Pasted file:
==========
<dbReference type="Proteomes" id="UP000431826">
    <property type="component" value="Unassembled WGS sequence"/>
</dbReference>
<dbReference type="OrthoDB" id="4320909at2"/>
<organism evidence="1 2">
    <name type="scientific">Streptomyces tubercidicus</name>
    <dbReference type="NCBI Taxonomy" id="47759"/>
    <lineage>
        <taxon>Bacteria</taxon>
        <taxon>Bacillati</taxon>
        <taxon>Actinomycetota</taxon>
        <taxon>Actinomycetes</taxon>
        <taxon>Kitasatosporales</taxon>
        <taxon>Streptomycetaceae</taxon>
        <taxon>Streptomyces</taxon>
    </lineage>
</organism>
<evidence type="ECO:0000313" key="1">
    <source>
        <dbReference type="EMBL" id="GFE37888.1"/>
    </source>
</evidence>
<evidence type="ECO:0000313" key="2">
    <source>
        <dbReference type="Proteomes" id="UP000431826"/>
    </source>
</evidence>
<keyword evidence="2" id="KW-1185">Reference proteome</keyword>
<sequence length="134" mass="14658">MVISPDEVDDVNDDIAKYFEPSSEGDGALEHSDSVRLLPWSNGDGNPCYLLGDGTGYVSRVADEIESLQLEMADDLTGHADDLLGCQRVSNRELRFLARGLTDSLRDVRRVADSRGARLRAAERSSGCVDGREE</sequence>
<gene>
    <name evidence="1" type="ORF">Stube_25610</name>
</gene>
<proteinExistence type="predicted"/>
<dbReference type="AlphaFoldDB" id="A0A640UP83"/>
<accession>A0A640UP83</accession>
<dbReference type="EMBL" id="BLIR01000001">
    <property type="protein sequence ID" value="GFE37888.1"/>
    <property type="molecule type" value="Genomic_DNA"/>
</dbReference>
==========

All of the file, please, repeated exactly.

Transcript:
<dbReference type="Proteomes" id="UP000431826">
    <property type="component" value="Unassembled WGS sequence"/>
</dbReference>
<dbReference type="OrthoDB" id="4320909at2"/>
<organism evidence="1 2">
    <name type="scientific">Streptomyces tubercidicus</name>
    <dbReference type="NCBI Taxonomy" id="47759"/>
    <lineage>
        <taxon>Bacteria</taxon>
        <taxon>Bacillati</taxon>
        <taxon>Actinomycetota</taxon>
        <taxon>Actinomycetes</taxon>
        <taxon>Kitasatosporales</taxon>
        <taxon>Streptomycetaceae</taxon>
        <taxon>Streptomyces</taxon>
    </lineage>
</organism>
<evidence type="ECO:0000313" key="1">
    <source>
        <dbReference type="EMBL" id="GFE37888.1"/>
    </source>
</evidence>
<evidence type="ECO:0000313" key="2">
    <source>
        <dbReference type="Proteomes" id="UP000431826"/>
    </source>
</evidence>
<keyword evidence="2" id="KW-1185">Reference proteome</keyword>
<sequence length="134" mass="14658">MVISPDEVDDVNDDIAKYFEPSSEGDGALEHSDSVRLLPWSNGDGNPCYLLGDGTGYVSRVADEIESLQLEMADDLTGHADDLLGCQRVSNRELRFLARGLTDSLRDVRRVADSRGARLRAAERSSGCVDGREE</sequence>
<gene>
    <name evidence="1" type="ORF">Stube_25610</name>
</gene>
<proteinExistence type="predicted"/>
<dbReference type="AlphaFoldDB" id="A0A640UP83"/>
<accession>A0A640UP83</accession>
<dbReference type="EMBL" id="BLIR01000001">
    <property type="protein sequence ID" value="GFE37888.1"/>
    <property type="molecule type" value="Genomic_DNA"/>
</dbReference>